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What we know today, Tuesday September 14

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Victoria has recorded 445 new COVID-19 cases and two deaths – including a man in his 20s who died at home – while the ACT’s lockdown has been extended for another four weeks.

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Vic records 445 new cases, two deaths

Victoria has recorded 445 new cases and two deaths, including a man in his 20s from Melbourne’s north who is the youngest death in the state’s current COVID-19 outbreak.

The state’s death toll from the current outbreak climbed to six on Tuesday after the young man from Hume and a Brimbank woman in her 80s died with the virus.

Department of Health deputy secretary Kate Matson told reporters in Melbourne the young man died at home on Monday and “post-mortem analysis” revealed he had died from COVID-19.

The last time the state recorded a death in someone that young was during last year’s second wave, when another man in his 20s died.

Victoria recorded 445 new locally acquired COVID-19 cases in the latest reporting period, with 129 linked to known outbreaks.

Almost three quarters, or 74 per cent, of the new cases are from Melbourne’s northern suburbs, including 175 from Hume, 64 from Moreland and 36 from Whittlesea.

The new infections bring the total number of active cases in the state to 3799.

In the 24 hours to Tuesday morning, 42,694 tests were processed and 36,615 Victorians received a vaccine dose at state-run hubs.

ACT lockdown extended four weeks

Canberra’s lockdown has been extended for another four weeks as the ACT records 22 new COVID-19 infections.

Of Tuesday’s cases, 14 were linked with just two in quarantine the whole time while infectious.

ACT Chief Minister Andrew Barr confirmed the lockdown would be extended for another month until October 15.

It had previously been scheduled to run until midnight on Friday.

Eyre Peninsula rocket launch rescheduled for Wednesday

Taiwanese company TiSPACE has rescheduled a test flight of its Hapith l rocket from South Australia’s Eyre Peninsula.

The 10-metre, two-stage, suborbital rocket is now set to blast off from the Whalers Way Orbital Launch Complex between 6am and 6pm on Wednesday.

The launch was previously scheduled for Friday last week but was aborted because of strong winds, Whalers Way operator Southern Launch said.

At the time, Southern Launch chief executive Lloyd Damp said the delay was a disappointment, but the launch window was still open until September 23.

“Space is hard and that’s why we’re taking an incremental approach to developing an Australian space launch capability,” he said.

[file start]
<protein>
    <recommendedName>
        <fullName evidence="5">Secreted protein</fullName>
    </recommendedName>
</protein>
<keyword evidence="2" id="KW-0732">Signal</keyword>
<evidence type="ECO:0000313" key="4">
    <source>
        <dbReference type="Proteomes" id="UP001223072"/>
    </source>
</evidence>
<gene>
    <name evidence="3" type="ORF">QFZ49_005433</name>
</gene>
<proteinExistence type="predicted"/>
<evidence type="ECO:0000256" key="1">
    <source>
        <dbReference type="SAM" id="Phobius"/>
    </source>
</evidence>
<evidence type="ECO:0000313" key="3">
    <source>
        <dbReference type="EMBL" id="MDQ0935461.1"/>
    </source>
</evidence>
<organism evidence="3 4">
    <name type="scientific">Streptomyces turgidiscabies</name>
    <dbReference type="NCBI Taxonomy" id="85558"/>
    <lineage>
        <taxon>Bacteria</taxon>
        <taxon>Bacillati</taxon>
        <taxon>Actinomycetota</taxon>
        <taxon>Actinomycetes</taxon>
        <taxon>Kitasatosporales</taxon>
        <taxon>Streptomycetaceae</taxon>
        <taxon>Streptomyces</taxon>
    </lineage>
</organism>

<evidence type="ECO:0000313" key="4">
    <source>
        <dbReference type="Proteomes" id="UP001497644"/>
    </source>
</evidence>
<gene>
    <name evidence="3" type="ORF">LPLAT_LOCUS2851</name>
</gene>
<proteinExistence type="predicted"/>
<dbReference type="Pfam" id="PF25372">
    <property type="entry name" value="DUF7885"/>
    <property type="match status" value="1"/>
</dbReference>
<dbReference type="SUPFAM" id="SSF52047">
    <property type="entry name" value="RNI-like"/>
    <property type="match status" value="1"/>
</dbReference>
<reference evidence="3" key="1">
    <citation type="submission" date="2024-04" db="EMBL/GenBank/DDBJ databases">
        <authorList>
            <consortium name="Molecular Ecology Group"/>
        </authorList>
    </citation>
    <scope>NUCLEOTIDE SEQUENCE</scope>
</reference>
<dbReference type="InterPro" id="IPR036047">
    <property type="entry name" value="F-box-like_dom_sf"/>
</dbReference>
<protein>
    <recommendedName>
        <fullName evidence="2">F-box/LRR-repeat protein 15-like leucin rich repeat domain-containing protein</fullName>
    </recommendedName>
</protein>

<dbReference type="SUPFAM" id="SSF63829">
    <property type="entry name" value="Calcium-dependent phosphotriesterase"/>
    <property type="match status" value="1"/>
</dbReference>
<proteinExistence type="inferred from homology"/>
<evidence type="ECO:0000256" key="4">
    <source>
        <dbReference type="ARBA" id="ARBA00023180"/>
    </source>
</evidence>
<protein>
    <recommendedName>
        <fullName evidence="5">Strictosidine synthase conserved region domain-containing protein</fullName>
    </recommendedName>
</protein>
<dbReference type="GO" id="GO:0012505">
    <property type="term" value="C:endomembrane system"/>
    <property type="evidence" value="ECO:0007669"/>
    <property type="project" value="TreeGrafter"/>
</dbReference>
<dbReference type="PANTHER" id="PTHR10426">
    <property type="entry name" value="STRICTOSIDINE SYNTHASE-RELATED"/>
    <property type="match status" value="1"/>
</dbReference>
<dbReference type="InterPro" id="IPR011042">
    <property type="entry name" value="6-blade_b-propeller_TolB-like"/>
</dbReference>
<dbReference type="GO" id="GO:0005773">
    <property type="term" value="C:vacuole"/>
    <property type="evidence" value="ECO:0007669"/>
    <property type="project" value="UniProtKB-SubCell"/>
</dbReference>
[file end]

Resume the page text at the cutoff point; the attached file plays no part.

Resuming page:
“We had planned and trained for this potential outcome, facing an external factor like weather which would result in our teams needing to postpone the launch.”

TiSPACE will use the launch to test its hybrid propulsion systems, and as a prelude to commercial launches of satellites in the future.

NSW records 1127 new cases, two deaths

NSW has reported 1127 new locally acquired cases of COVID-19 and two deaths, including a man in his 50s and a woman in her 80s.

The two deaths – both in western Sydney – take the toll for the current NSW outbreak to 186, and 242 for the entirety of the pandemic.

There are 1253 COVID-19 patients in NSW in hospital, with 231 in intensive care and 104 on ventilators.

“Cases continue to be primarily at highest rates in western and southwestern Sydney, although throughout Greater Sydney and regions we are seeing cases,” NSW Health’s Jeremy McAnulty told reporters.

Residents in NSW have been told to brace for a peak in COVID-19 case numbers this week, while the regional town of Yass is back in lockdown.

There are also five new cases – four in Wilcannia and one in Broken Hill – in the state’s far west, bringing the total there to 167.

Vaccine rates to determine easing of SA restrictions

Dancing in public venues is likely to remain banned until South Australia has reached a “much higher” vaccination rate, chief public health officer Professor Nicola Spurrier has said ahead of a state transition committee meeting.

Spurrier told reporters yesterday afternoon that she was feeling “very confident that we’ve got a very good level of baseline restrictions” in South Australia, with a ban on dancing at licensed venues, particularly at weddings, likely to remain in place for the foreseeable future.

Under current restrictions, no more than 150 people can attend weddings and only the bridal party is allowed to dance.

After holding meetings with wedding industry representatives, Spurrier said she wanted to “keep the brakes” on lifting restrictions, describing weddings as potential “super-spreading events”.

But she said she was “only one part” of the transition committee and further discussion would be had at a meeting scheduled for later today.

“There are certain behaviours that we consider high-risk behaviours in terms of infectious diseases and transmission, particularly with aerosol transmission and people will know that those are dancing, singing and also standing up and mingling whilst you’re drinking particularly alcohol because it brings you into contact with more people,” she said.

“These are the things that we have put aside to be thinking about when our community has a much higher vaccination rate.”

Latest Federal Government data, released yesterday, shows 40.6 per cent of South Australians are fully-vaccinated, while 59.4 per cent have had at least one dose.

The State Government hopes that number will rapidly grow after it yesterday opened up Pfizer vaccination bookings to everyone aged over 12 in state-run clinics.

COVID payments to stop at end of year: Birmingham

Federal Finance Minister and South Australian Senator Simon Birmingham says he expects the need for federal COVID-19 support payments to be wound back by the end of the year once virus-affected states ease their restrictions.

“As we hope to reach at the end of the year the states, particularly NSW and Victoria, coming out of lockdown, then the need for that type of support diminishes,” he told Sky News.

“We need to ensure we continue to deliver an economic plan for growth to get back on a more stable footing.”

It comes as Victoria is set to outline the path out of lockdown next week, following virus modelling from the Burnet Institute.

ACT’s Chief Minister Andrew Barr will outline today the territory’s gradual reopening plan, with Canberra now in its fifth week of lockdown.

However, Yass Valley Council in southern New South Wales has this morning re-entered lockdown after a new COVID case was detected in the area, just days after the local government area relaxed its restrictions.

Over two million people across Australia have received a federal government COVID-19 disaster payment since the start of the pandemic, totalling $7.18 billion.

During South Australia’s July lockdown, 86,000 people received at least one COVID disaster payment, totalling $48.2 million.